Learning from VR Motion Sickness

Most people who spend significant time with virtual reality become familiar with the queasiness that VR experiences can leave you with long after you remove the headset. In my case, I can locate this feeling in a very precise spot in my stomach: a knotted, vaguely poisoned sensation that sometimes takes hours to wear off.

I’ve always been interested in how media use effects the body, but in my past work on ambient media it had been largely gentle and indirect types of influence—more of a nudge than a wrench to the gut. But in spending long hours in a headset for my recent book on VR, I found myself engaged in research where queasiness was literally the price of admission.

I gradually learned which movement settings and camera motions in a VR experience would trigger this nauseousness, if rarely in time to avoid them the first time around. Simultaneously, however, dealing with routine queasiness as part of my everyday media engagement made me wonder how this came to be considered par for the course. After all, casual dismissals of motion sickness can be found running throughout immersive media history. Motion sickness caused by consumer VR is often positioned as a temporary obstacle, a problem that will gradually evaporate as the technology continues to improve, or as individuals grow accustomed to the interface and develop their “VR legs” (even as major VR companies have struggled to render legs themselves).

But what if we understand motion sickness not as a lingering side effect, but as central to how media technologies like VR remake our relationship with the world? Perhaps the knotted feeling in my stomach is not just the opportunity cost of doing VR research today, but a clue to a longer history of how media-induced motion sickness came to be rendered socially acceptable.

The relationship between motion sickness and novel technologies has a long history. Paul Virilio famously noted how the invention of the ship also invented the shipwreck. Less considered is how seafaring also inaugurated our current era of techno-nausea: naus- being the Greek for ‘ship.’ Ever since, humans have continued inventing new technologies that simultaneously force us to struggle to keep the world from spinning.

Disability media studies scholar Elizabeth Ellcessor notes how media never simply “are” accessible or inaccessible for existing bodies. Rather, in many cases new media technologies create new kinds of impairments that did not previously exist. From this perspective, it isn’t that my stomach is simply ill suited to the forms of virtual movement offered in VR. Rather, VR and other forms of what we might call nauseogenic media are actively engaged in inventing new forms of bodily discomfort. Moving image media in particular tend to uncover new forms of image-induced motion sickness as they push towards bigger, more immersive, and more high-definition imagery than before.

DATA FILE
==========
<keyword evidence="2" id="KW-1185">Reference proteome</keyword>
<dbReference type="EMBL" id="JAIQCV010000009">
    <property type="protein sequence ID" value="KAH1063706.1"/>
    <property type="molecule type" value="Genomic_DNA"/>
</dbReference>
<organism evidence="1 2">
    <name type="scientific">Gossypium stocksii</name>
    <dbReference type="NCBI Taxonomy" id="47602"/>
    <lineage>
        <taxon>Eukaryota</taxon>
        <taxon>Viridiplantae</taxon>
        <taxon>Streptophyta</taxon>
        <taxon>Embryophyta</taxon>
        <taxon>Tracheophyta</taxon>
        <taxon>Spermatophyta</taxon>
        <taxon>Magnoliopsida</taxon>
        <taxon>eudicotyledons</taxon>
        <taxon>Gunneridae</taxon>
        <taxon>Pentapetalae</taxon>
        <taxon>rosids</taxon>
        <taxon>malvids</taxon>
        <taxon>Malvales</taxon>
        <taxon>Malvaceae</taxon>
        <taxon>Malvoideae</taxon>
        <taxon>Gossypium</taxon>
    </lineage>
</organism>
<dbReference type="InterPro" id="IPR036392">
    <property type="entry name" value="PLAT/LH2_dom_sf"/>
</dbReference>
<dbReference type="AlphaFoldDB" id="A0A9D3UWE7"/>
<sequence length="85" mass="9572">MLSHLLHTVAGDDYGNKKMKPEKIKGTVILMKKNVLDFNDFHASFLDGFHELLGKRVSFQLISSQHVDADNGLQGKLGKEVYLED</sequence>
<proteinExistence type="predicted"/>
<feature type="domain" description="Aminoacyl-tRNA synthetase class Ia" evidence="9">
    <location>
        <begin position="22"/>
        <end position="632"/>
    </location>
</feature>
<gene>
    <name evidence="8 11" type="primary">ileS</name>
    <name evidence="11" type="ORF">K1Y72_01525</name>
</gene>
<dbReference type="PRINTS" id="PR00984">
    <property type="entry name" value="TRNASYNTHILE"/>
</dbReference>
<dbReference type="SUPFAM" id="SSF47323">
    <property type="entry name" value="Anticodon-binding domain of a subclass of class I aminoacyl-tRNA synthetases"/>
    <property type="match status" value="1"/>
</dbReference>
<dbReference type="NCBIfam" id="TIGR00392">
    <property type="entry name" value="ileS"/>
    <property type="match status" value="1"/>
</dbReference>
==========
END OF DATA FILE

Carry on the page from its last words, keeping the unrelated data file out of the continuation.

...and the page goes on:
A Brief History of Nausogenic Media

There are long-running debates over the precise mechanisms that trigger motion sickness within the human body, alongside a long legacy of funding put towards research trying to prevent it. But media-induced motion sickness is never simply a biological symptom, but also a social one: there is a cultural history to how it is received and discussed once it has surfaced; when it is taken seriously, and when it is dismissed.

Image-induced motion sickness goes by a lot of names. In Japan, where my research focuses, it is most frequently described as eizō yoi, something akin to ‘moving image inebriation’ (yoi can also refer to drunkenness or intoxication). In the context of 3D interfaces, this term becomes more specifically 3D yoi, or more recently, VR yoi.

In English, the earliest journalistic mentions I can find dub it “simulator sickness,” in reference to the first place it became an issue: flight simulator training devices used by the United States military. As each branch of the military began adopting simulator training, mainly for fighter jet pilots, simulator sickness quickly emerged as a new kind of liability. The concern here was less about the discomfort of individual soldiers, and more about putting them behind the controls of deadly and highly expensive equipment before the simulator sickness effects had fully worn off.

The Army, Navy, Marine Corps, and Coast Guard all instituted specific protocols for reporting time spent in a simulator, including how many hours post-simulator training someone must wait before getting in a non-simulated cockpit, whether a jet or a car to drive home. The Air Force, in contrast, had no such rule, and the official policy was to refuse to acknowledge simulator sickness even existed. As one Army flight simulator researcher put it in the late 1980s, “pilots do not like to talk about simulator sickness because it creates a perception of weakness” (Fisher, 1989). Here was an early example of what would be a long-running connection between motion sickness and a kind of rugged masculinity that refused to even acknowledge it, or at best saw it as something to overcome through gritted teeth.

Meanwhile, in the entertainment realm, for much of the twentieth century image-induced motion sickness remained a rather niche, rarely discussed if ever-present affliction. Across the decades a slight but steady trickle of newspaper articles report people getting sick at the movies. The problem does seem to get worse by the later part of the century, however, due to the increasing accessibility of amateur moving image media creation and playback technologies. This is when the production of image-induced motion sickness gets democratized. Handheld video recorders now allowed anyone to easily produce nausea-inducing shaky-cam footage, which became an aesthetic of its own in films like The Blair Witch Project (1999).